Artificial Skull - European Mount

This post will cover how to take antlers and attach them to an artificial skull. This can be done with shed antlers or antlers taken from a hunt.  In this post we use antlers taken from a buck harvested many years ago.

Supplies needed:

  1. Artificial Skull (McKenzie Taxidermy Supply)
  2. Pair of Antlers
  3. Plaque
  4. Hanger and screws
  5. Drill bits and counter sink
  6. Not pictured (epoxy and Martha Stewart paint)

1. Cut off antlers using bone saw.  I like to use a vice to clamp the antlers.  If you are using shed antlers you can skip this step.  This is a great learning opportunity for the little one.

2. This photo shows how the antlers will be attached to the skull with the square pins.  These pins were too long so I cut them in half which made them the perfect size.

3. Drill hole in antlers for metal pins

4. Test fit to make sure everything fits properly.  This photo shows how the metal pins have been cut down and the antlers are drilled out.

5. Put epoxy in the antlers and the artificial skull.  Do not put too much, you want the metal pins to be able to slide in and move a little.

6. Once the antlers are in the desired position, tape them in place and walk away for several hours.  Come back once the epoxy has hardened.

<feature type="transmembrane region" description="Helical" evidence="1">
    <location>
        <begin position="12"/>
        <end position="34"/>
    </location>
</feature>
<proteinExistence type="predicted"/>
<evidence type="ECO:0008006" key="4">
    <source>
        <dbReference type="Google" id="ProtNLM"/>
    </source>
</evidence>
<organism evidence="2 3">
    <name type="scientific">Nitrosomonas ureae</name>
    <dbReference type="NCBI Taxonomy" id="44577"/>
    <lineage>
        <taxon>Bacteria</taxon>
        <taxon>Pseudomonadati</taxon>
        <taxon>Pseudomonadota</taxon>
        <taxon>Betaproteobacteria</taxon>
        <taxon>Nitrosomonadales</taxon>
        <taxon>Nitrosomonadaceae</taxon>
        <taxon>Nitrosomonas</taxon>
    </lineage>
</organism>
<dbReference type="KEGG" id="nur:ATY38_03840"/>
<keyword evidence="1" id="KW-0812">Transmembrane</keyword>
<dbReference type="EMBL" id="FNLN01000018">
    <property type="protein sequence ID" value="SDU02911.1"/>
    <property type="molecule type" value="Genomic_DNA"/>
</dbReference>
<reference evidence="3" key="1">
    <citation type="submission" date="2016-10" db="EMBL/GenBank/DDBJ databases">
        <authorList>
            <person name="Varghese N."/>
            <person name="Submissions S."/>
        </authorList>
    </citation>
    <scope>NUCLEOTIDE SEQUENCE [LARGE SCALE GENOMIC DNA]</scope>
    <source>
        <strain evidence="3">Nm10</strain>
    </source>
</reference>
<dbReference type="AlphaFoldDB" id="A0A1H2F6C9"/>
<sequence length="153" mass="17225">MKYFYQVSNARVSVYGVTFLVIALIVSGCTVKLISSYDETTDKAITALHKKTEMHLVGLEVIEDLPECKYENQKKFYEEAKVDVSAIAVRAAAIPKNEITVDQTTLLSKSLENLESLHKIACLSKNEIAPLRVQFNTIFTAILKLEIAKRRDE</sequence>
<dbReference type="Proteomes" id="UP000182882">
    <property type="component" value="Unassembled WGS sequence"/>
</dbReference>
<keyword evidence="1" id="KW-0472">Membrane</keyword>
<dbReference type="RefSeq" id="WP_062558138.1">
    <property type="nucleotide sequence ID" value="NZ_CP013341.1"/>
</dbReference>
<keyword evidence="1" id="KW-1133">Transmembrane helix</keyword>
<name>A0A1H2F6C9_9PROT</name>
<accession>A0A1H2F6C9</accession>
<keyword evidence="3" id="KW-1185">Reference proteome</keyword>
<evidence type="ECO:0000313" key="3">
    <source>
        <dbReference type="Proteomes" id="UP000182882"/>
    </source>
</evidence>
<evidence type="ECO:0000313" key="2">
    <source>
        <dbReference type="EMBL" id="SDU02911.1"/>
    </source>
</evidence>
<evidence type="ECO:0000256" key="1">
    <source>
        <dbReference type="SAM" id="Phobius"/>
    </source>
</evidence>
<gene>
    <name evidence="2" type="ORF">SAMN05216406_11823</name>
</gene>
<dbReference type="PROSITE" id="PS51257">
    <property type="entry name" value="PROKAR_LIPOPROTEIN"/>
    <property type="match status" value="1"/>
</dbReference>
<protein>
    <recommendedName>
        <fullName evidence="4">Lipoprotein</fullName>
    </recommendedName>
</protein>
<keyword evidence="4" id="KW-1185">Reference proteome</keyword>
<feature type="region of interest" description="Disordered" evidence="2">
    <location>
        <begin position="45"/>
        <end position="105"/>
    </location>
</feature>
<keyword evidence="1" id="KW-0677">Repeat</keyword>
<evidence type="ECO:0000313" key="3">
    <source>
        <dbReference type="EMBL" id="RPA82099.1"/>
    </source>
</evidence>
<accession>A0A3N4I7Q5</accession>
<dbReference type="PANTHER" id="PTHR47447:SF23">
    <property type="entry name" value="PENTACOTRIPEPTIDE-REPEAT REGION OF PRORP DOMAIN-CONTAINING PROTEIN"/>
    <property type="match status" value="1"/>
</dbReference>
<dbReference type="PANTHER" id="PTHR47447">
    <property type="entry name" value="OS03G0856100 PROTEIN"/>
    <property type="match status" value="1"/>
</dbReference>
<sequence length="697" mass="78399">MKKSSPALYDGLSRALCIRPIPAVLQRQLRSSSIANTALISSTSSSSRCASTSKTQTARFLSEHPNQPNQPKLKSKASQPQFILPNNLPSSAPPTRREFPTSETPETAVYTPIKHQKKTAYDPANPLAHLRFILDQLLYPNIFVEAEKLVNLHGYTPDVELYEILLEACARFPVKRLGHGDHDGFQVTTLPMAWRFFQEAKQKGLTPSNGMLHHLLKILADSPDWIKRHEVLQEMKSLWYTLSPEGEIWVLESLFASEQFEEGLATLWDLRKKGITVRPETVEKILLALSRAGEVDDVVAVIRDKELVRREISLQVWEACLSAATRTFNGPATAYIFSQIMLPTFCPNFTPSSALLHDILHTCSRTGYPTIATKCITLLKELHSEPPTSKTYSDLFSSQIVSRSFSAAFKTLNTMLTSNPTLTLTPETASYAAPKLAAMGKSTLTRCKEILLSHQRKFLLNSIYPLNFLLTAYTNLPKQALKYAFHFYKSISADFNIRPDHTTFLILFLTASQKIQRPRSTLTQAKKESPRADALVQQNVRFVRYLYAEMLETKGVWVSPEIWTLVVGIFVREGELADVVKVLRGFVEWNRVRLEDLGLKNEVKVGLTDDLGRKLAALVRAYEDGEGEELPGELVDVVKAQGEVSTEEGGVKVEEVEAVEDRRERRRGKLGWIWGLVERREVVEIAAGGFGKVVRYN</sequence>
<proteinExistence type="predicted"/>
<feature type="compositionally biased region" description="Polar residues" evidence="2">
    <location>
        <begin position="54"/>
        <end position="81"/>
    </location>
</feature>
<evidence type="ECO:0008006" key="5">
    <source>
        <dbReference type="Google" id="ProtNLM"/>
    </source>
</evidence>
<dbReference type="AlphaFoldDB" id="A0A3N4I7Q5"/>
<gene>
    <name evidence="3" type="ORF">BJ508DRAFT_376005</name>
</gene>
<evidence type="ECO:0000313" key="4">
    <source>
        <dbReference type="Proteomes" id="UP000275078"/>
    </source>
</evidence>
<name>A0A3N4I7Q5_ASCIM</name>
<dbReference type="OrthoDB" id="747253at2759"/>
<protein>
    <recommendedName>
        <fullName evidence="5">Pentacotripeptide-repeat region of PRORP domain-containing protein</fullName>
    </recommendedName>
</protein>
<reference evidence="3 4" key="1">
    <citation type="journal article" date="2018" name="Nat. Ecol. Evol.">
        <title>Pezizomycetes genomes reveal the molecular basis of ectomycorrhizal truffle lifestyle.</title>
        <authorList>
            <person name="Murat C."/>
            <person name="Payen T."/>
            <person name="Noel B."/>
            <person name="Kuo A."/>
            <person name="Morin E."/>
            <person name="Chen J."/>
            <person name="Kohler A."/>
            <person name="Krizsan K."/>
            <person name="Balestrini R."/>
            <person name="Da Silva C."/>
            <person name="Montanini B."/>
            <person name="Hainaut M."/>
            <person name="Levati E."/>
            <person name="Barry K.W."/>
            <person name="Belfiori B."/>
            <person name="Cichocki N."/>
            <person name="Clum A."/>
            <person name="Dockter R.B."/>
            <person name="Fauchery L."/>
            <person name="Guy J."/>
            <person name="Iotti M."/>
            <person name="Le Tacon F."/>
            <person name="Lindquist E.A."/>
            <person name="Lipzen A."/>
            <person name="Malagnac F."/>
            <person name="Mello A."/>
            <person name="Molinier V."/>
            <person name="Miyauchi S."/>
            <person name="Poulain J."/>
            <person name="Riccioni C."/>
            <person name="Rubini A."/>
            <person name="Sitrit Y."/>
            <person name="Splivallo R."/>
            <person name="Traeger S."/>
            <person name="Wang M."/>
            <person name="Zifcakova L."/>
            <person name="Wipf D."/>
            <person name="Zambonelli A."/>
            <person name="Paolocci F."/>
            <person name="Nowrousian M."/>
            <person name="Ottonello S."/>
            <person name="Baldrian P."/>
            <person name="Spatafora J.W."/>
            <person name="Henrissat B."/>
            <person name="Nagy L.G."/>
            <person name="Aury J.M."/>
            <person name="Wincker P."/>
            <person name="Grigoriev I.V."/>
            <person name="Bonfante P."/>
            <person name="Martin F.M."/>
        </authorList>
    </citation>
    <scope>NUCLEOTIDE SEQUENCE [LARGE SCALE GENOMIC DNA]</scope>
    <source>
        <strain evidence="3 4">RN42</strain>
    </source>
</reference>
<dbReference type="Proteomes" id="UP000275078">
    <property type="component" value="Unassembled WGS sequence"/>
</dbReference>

7. In this case the base of the skull was larger than my antlers.  I used a Dremel tool to grind down the skull to better match the antlers.  This step may be unnecessary if you have larger antlers.

8. Fill in gaps with epoxy and let dry.

IMG_0079.JPG

9. Paint the epoxy to blend into the skull.  I've found Martha Stewart "Wedding Cake" with a chalk finish blends in nicely with most skulls.  This paint can be found at Micheal's.

10. Seal the skull with Krylon, Matt Finish 1311.  This is a non yellowing sealant.

11. Add hanger and pre-drill holes and counter sink for screws that will go into skull.

12. Screw plaque to skull.

13. Hang on wall and enjoy!

Another shot with a filter.

I hope this post was helpful.  Feel free to leave comments below and I'll respond as soon as possible.  Also feel free to shoot me an email. 

Happy Hunting!

David Williamson